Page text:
Educational requirements for astronomers

Here are the educational requirements for becoming an astronomer:

Bachelor's degree

The first academic qualification for an astronomer is a Bachelor of Science degree. Students pursuing a career in astronomy often receive a bachelor's in astronomy or a related natural science field, such as chemistry or physics. This degree provides students with foundational knowledge in science, technology, and advanced mathematics concepts like calculus, linear algebra, and trigonometry.

Master's degree

After receiving a bachelor's degree, the next step is to gain entry into a master's degree program. Students often earn a Master of Science in astronomy, or they may choose another natural science. Some students seek as much education in astronomy as they can, while others choose to vary their knowledge base by receiving a bachelor's degree in one field of science and a master's in another.

Doctoral degree

Astronomers typically earn a doctoral degree to work as scientists, researchers, or professors. Common Doctor of Philosophy (PhD) programs for candidates in this field include astrophysics, astrobiology, astrogeology, cosmology, and other specializations within astronomy. Doctoral candidates complete coursework, lab work, and relevant research as part of their degree program, including a dissertation on an important topic in the field. After defending your dissertation and receiving your PhD, you meet the educational qualifications for a career as an astronomer.

Astronomer skills

Below are some of the most common skills that astronomers use throughout their professional work:

Math

Astronomers use math during their research and analysis, including algebra, geometry, and calculus. They also frequently use math in relation to physics, which is a skill that allows them to measure and evaluate the objects they study. Astronomers know the type of arithmetic required in specific situations and how they can apply it correctly it to achieve accurate results.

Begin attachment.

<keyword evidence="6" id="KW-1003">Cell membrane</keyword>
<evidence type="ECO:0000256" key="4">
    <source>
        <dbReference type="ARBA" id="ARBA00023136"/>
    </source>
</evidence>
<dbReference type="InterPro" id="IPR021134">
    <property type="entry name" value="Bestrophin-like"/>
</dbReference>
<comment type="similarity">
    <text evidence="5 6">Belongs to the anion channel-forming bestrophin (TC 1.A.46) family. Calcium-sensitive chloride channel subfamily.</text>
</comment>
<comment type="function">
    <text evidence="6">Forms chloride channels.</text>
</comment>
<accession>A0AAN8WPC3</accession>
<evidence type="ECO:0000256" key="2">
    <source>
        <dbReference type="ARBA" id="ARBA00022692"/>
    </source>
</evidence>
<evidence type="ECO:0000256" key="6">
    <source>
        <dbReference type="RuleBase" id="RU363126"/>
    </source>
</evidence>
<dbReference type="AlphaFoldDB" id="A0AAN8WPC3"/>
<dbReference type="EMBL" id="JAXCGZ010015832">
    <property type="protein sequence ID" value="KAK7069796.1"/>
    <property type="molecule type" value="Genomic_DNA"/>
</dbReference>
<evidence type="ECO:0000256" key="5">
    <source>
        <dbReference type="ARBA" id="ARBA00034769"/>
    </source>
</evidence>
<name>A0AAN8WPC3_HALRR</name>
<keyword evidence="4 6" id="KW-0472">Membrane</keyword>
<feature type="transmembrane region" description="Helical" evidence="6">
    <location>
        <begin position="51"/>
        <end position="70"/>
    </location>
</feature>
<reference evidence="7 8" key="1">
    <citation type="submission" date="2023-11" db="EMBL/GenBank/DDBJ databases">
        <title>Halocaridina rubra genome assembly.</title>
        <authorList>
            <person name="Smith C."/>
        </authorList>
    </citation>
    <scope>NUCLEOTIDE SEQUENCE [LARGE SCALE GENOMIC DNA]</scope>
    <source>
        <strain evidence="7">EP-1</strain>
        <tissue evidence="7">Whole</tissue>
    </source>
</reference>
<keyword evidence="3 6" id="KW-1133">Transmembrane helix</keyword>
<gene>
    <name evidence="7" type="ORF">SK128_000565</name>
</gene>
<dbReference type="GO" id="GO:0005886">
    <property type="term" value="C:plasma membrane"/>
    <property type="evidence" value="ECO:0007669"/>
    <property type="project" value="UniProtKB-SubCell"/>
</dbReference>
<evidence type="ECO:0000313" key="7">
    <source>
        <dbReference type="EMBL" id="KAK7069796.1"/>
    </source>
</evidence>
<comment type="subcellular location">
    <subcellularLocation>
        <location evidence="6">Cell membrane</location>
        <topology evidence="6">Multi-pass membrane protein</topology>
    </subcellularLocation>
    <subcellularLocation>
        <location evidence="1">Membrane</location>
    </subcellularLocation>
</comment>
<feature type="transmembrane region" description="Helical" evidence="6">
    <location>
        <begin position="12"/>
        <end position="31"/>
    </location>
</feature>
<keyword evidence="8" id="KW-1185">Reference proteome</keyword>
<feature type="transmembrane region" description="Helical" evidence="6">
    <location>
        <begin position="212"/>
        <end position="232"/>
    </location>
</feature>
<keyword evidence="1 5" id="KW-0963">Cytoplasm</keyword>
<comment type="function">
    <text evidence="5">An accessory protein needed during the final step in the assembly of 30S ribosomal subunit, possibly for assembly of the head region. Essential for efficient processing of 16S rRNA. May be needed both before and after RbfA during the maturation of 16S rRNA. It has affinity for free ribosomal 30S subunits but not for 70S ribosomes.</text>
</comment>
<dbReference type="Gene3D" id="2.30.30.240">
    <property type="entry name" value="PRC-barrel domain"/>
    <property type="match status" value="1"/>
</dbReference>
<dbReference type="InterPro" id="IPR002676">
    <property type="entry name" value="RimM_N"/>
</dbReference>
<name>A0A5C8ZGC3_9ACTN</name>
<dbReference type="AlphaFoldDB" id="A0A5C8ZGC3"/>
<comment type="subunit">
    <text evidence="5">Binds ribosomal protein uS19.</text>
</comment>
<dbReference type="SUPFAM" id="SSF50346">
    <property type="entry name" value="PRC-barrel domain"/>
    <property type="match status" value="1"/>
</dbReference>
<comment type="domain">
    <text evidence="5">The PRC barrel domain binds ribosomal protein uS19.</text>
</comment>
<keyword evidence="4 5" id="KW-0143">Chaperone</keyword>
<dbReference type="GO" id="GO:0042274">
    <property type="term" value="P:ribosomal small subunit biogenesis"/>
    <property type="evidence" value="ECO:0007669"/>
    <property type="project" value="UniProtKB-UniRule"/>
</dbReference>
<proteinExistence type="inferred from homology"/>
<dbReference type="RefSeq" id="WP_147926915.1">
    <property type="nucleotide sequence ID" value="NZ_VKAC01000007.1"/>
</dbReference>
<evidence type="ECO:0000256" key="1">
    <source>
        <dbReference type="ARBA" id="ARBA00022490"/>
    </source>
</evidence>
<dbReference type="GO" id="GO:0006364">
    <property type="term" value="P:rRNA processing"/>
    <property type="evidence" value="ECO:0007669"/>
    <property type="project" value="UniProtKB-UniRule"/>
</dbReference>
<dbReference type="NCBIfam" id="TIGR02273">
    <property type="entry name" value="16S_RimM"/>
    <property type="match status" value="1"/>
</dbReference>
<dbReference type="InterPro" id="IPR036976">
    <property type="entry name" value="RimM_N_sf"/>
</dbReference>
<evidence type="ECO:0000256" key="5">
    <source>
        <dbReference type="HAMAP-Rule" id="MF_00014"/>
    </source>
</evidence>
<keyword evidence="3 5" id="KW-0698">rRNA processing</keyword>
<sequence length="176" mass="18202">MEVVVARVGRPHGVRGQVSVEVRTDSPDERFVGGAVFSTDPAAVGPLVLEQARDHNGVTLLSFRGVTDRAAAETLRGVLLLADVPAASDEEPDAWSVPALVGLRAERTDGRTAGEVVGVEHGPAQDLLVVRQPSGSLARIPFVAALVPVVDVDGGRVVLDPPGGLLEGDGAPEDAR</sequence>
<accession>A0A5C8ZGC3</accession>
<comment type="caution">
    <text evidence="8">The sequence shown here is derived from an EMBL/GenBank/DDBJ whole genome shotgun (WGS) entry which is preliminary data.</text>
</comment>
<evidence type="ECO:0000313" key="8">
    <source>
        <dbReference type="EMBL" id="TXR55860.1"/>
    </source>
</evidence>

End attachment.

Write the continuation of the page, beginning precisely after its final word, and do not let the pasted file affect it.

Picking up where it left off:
Critical thinking

When conducting their experiments, astronomers regularly use critical thinking skills to help them analyze results properly. A significant part of their work is collecting information and drawing conclusions from it. This helps them develop further ideas and experiments with the goal of leveraging and improving their past work.

Related: 6 Critical Thinking Skills and Why They Are Important at Work

Problem-solving

Astronomers use problem-solving skills during their research. They develop methods for testing a hypothesis, and sometimes, the ideal technology or equipment for these methods may not exist yet. Astronomers then find a way to solve this problem, either by creating a new way to test their hypothesis or by working to develop new technologies. For example, astronomers of the past developed the telescope to solve their problem of being unable to study celestial objects closely.

Communication

Astronomers use communication skills in two primary ways. First, they communicate with other astronomers and science professionals to discuss theories and collaborate on experiments. They can discuss what they're studying effectively and gather useful information from others they can use in their own research. Astronomers may also communicate their findings with the public, their peers, and certain organizations. They're able to explain what they discovered in a comprehensive manner, detail how they discovered it, and share how it may impact future studies.

Patience

Astronomers have patience when studying the universe. It often takes time to collect the necessary data for research and experimentation, especially when this data comes from outer space. For example, sending a satellite into space and receiving data from it can be a project that takes years. Astronomers typically develop long-term timelines when planning their research and expect each phase to take a significant amount of time to complete.

Computer literacy

Computers have made much of our current understanding of the universe possible. Astronomers regularly use computers to complete their research by performing tasks like running advanced analysis on a dataset, creating three-dimensional models, interacting with a satellite or controlling a long-range telescope. Astronomers are comfortable using many types of computer equipment and may even have some experience with creating the software programs they use to conduct their experiments.

Salary figures reflect data listed on quoted websites at the time of writing. Salaries‌ ‌may‌ ‌‌vary‌‌ ‌depending‌ ‌on‌ ‌the‌ ‌hiring‌ ‌organization‌ ‌and‌ ‌a‌ ‌candidate's‌ ‌experience,‌ ‌academic‌ background‌, ‌and‌ ‌location.‌ Please note that none of the companies, institutions, or organizations mentioned in this article are affiliated with Indeed.